Insights > A growing concern of art and sustainability in Spain
29 Oct 2019

A growing concern of art and sustainability in Spain

Over the last 5 to 10 years there has been an increase in the number of projects and exhibitions examining art and sustainability in Spain, facilitating increasing discussions across a range of publics. However, this change to a more sustainable approach and way of thinking doesn’t happen overnight. As academic in the Fine Arts degree at the Complutense University of Madrid Jose Maria Parreño observes, 

'This attitude that what isn’t yours doesn’t matter is something that has existed for a long time. And this change to say what is not yours belongs to everyone is something that is being worked on now.’

Last month, ASEF’s arts and culture platform published a guide on Creative Responses to Sustainability in Spain, the 6th in a series. The publication lists 25 organisations and initiatives that explore the nexus between art and sustainability as a core part of their work. This article takes a closer look at some of the organisations that are exploring key themes in art and sustainability in Spain.

Cascade_Quàntica.jpg Artist: Yunchul Kim, 2018 © Rob Battersby

Creative engagements with contemporary challenges

The Centre de Cultura Contemporània de Barcelona (CCCB) has a stream of exhibitions and public talks dedicated to sustainability and new approaches to contemporary challenges of society. The CCCB approaches this in direct ways, such as with their exhibition After the End of the World. The exhibition explored how the earth would be irreversibly transformed into the Anthropocene planet, suggesting creative hypothesis of how our lives could change as the planet warms. It was a multi-disciplinary exhibition in which ‘artists, philosophers, heaps of sand, novelists, sea creatures, playwrights, plants, architects, objects, speculative designers and scientists have worked together to imagine situations, to tell stories and to devise strategies for survival and peaceful cohabitation in the world to come.’ The 8 immersive installations encouraged interaction from the public, and expanded outside of the gallery space, to a City Station that served as a base for experimentation and participatory action in the public space of the city of Barcelona.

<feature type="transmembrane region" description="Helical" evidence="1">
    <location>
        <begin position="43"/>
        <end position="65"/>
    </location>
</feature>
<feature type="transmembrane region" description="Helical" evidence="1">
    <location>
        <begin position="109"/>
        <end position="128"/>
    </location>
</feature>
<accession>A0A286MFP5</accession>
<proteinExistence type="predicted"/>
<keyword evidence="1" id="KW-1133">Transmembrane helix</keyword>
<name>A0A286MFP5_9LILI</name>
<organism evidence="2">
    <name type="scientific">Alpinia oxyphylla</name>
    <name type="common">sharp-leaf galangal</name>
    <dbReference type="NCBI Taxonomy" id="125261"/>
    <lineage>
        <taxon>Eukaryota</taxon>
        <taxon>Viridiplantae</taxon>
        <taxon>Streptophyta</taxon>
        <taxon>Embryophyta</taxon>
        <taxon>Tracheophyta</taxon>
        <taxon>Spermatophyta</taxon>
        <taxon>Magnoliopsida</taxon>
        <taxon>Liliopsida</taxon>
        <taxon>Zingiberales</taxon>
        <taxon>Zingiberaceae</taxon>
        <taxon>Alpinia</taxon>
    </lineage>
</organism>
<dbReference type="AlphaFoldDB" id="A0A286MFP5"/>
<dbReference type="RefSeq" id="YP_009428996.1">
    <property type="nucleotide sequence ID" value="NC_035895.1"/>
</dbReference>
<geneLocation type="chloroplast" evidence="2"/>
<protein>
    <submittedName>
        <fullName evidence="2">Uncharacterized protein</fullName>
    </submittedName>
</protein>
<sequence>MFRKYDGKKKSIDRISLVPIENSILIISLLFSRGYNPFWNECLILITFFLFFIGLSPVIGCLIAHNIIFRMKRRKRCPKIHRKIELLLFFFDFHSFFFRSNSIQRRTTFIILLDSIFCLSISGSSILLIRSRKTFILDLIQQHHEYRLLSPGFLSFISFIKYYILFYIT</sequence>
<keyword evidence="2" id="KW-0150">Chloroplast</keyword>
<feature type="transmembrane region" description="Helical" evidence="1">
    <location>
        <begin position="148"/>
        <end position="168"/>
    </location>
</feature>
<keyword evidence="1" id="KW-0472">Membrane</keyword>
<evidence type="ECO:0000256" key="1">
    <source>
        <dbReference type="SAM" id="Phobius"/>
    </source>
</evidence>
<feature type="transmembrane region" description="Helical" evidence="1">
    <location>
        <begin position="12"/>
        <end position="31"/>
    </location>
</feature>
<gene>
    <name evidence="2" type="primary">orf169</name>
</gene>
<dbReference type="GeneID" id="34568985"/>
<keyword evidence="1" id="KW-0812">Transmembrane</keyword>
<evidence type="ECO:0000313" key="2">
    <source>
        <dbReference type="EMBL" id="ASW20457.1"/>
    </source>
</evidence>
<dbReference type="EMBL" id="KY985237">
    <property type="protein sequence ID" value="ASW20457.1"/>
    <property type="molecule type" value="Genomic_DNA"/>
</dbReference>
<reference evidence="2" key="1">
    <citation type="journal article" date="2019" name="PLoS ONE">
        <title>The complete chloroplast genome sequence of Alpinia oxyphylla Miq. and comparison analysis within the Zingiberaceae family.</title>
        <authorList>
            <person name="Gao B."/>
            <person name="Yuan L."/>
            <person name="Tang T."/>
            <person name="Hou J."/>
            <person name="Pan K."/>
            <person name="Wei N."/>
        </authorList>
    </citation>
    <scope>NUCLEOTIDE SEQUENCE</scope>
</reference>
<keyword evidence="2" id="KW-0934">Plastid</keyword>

This is not the only time CCCB has explored this space of art and sustainability. More recently they produced the exhibition Quantum that explored principles of Quantum physics through the joint creative work of scientists and artists. Through evoking curiosity in the audience, the 10 artistic projects aimed to show how the impact of quantum physics goes beyond the realm of science and impacts our everyday lives. The exhibition combined the artistic interpretation with introductions to laboratory research work that explored theories of physics. The exhibition was part of an international project that was developed in collaboration with Collide International, the flagship programme of Arts at CERN, and FACT Liverpool and was coproduced by ScANNER (Science and Art Network for New Exhibitions and Research), CERN (European Organisation for Nuclear Research, Geneva), FACT (Foundation for Art and Creative Technology, Liverpool), CCCB (Centre de Cultura Contemporània de Barcelona), IMAL (Interactive Media Arts Laboratory, Brussels) and Le Lieu Unique (Nantes).

In addition to exhibitions that explore the nature of our changing world, CCCB also produces events related to these themes and hosts the Cultural Innovation International Prize that functions as a new space for creation, production and diffusion of projects concerned with developing imaginative solutions for the cultural challenges of the 21st century. The 2016 to 2017 edition of the prize focused specifically at the challenge of climate change. As a result of this on-going programming, the CCCB has developed a solid body of resources on art and sustainability, gathering together key artists and concepts that can now serve as a reference point for other cultural organisations in Spain working in the sector.

There are several other organisations worth mentioning for their rigorous programming in this area, such as LABoral Centro de Arte y Creación Industrial (Art and Industrial Creation Centre) in Asturias, a multidisciplinary institution, which produces, disseminates and fosters access to new forms of culture rooted in the creative use of information and communication technologies (ICT's) and El Centro de Recursos Medio Ambientales de Cristina Enea in the Basque Country that aims to promote a shift towards global sustainability from the field of education and local awareness. Both of the organisations have a regular programme of exhibitions that explore issues of sustainability from local and global perspectives.

Reinterpretation of traditional cultural narratives

Engagement with the contemporary issues of sustainability can be seen across a range of art organisations, even those with more traditional collections. One such example is the Thyssen-Bornemisza Museum, which has developed a special tour of their collection based around art and sustainability. Based in Madrid and housing a large collection of art from the 13th to the 20th centuries, the museum was originally a private collection that became a public institution in 1993. Their Art and Sustainability programme is delivered in partnership with ACCIONA, a company focused on renewable energy, infrastructure, water and services. The programme directs visitors to certain works in the museum’s permanent collections that demonstrate, from an aesthetic perspective, the relationship between art and the three pillars of sustainable development: the environment, society and the economy. As the museum explains, ‘The selected works relate art and sustainable development to ecology, economy and society, using great masterpieces from the history of art as a base from which to explore the historical relationships between cultural production, society and environment.’